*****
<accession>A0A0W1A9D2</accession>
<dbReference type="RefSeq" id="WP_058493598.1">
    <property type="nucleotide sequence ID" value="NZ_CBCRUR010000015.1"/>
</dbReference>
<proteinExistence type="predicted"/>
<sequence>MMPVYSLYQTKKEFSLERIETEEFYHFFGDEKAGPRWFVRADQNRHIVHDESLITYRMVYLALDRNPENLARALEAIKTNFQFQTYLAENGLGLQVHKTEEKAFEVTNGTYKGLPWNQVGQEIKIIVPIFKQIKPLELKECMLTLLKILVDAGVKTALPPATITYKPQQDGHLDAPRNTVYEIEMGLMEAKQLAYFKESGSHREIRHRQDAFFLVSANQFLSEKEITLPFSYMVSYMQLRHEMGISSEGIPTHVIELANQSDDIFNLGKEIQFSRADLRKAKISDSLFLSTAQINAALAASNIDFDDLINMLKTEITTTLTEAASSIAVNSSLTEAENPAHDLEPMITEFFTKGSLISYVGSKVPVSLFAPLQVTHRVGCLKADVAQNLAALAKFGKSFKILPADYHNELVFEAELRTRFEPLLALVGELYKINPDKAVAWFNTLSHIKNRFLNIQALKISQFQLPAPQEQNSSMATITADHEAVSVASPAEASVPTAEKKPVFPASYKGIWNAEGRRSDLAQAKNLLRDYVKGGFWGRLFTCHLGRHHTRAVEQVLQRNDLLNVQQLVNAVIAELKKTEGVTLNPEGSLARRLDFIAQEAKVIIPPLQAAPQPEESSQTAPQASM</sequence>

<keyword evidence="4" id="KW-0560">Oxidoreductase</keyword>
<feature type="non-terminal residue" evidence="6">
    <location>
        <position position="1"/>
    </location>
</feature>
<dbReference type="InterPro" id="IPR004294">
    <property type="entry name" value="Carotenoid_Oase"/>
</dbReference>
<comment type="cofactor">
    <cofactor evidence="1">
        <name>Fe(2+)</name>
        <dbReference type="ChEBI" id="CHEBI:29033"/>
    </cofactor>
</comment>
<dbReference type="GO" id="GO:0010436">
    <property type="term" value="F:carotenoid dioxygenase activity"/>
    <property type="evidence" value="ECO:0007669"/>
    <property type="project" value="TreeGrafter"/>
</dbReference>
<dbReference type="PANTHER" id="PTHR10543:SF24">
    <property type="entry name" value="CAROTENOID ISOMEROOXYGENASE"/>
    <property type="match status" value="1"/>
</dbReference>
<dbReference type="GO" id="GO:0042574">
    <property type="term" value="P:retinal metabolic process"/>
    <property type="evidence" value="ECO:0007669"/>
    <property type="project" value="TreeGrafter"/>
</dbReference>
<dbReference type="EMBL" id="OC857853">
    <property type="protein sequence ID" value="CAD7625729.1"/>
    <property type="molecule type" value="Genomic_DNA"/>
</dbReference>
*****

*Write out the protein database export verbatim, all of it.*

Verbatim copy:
<accession>A0A0W1A9D2</accession>
<dbReference type="RefSeq" id="WP_058493598.1">
    <property type="nucleotide sequence ID" value="NZ_CBCRUR010000015.1"/>
</dbReference>
<proteinExistence type="predicted"/>
<sequence>MMPVYSLYQTKKEFSLERIETEEFYHFFGDEKAGPRWFVRADQNRHIVHDESLITYRMVYLALDRNPENLARALEAIKTNFQFQTYLAENGLGLQVHKTEEKAFEVTNGTYKGLPWNQVGQEIKIIVPIFKQIKPLELKECMLTLLKILVDAGVKTALPPATITYKPQQDGHLDAPRNTVYEIEMGLMEAKQLAYFKESGSHREIRHRQDAFFLVSANQFLSEKEITLPFSYMVSYMQLRHEMGISSEGIPTHVIELANQSDDIFNLGKEIQFSRADLRKAKISDSLFLSTAQINAALAASNIDFDDLINMLKTEITTTLTEAASSIAVNSSLTEAENPAHDLEPMITEFFTKGSLISYVGSKVPVSLFAPLQVTHRVGCLKADVAQNLAALAKFGKSFKILPADYHNELVFEAELRTRFEPLLALVGELYKINPDKAVAWFNTLSHIKNRFLNIQALKISQFQLPAPQEQNSSMATITADHEAVSVASPAEASVPTAEKKPVFPASYKGIWNAEGRRSDLAQAKNLLRDYVKGGFWGRLFTCHLGRHHTRAVEQVLQRNDLLNVQQLVNAVIAELKKTEGVTLNPEGSLARRLDFIAQEAKVIIPPLQAAPQPEESSQTAPQASM</sequence>

<keyword evidence="4" id="KW-0560">Oxidoreductase</keyword>
<feature type="non-terminal residue" evidence="6">
    <location>
        <position position="1"/>
    </location>
</feature>
<dbReference type="InterPro" id="IPR004294">
    <property type="entry name" value="Carotenoid_Oase"/>
</dbReference>
<comment type="cofactor">
    <cofactor evidence="1">
        <name>Fe(2+)</name>
        <dbReference type="ChEBI" id="CHEBI:29033"/>
    </cofactor>
</comment>
<dbReference type="GO" id="GO:0010436">
    <property type="term" value="F:carotenoid dioxygenase activity"/>
    <property type="evidence" value="ECO:0007669"/>
    <property type="project" value="TreeGrafter"/>
</dbReference>
<dbReference type="PANTHER" id="PTHR10543:SF24">
    <property type="entry name" value="CAROTENOID ISOMEROOXYGENASE"/>
    <property type="match status" value="1"/>
</dbReference>
<dbReference type="GO" id="GO:0042574">
    <property type="term" value="P:retinal metabolic process"/>
    <property type="evidence" value="ECO:0007669"/>
    <property type="project" value="TreeGrafter"/>
</dbReference>
<dbReference type="EMBL" id="OC857853">
    <property type="protein sequence ID" value="CAD7625729.1"/>
    <property type="molecule type" value="Genomic_DNA"/>
</dbReference>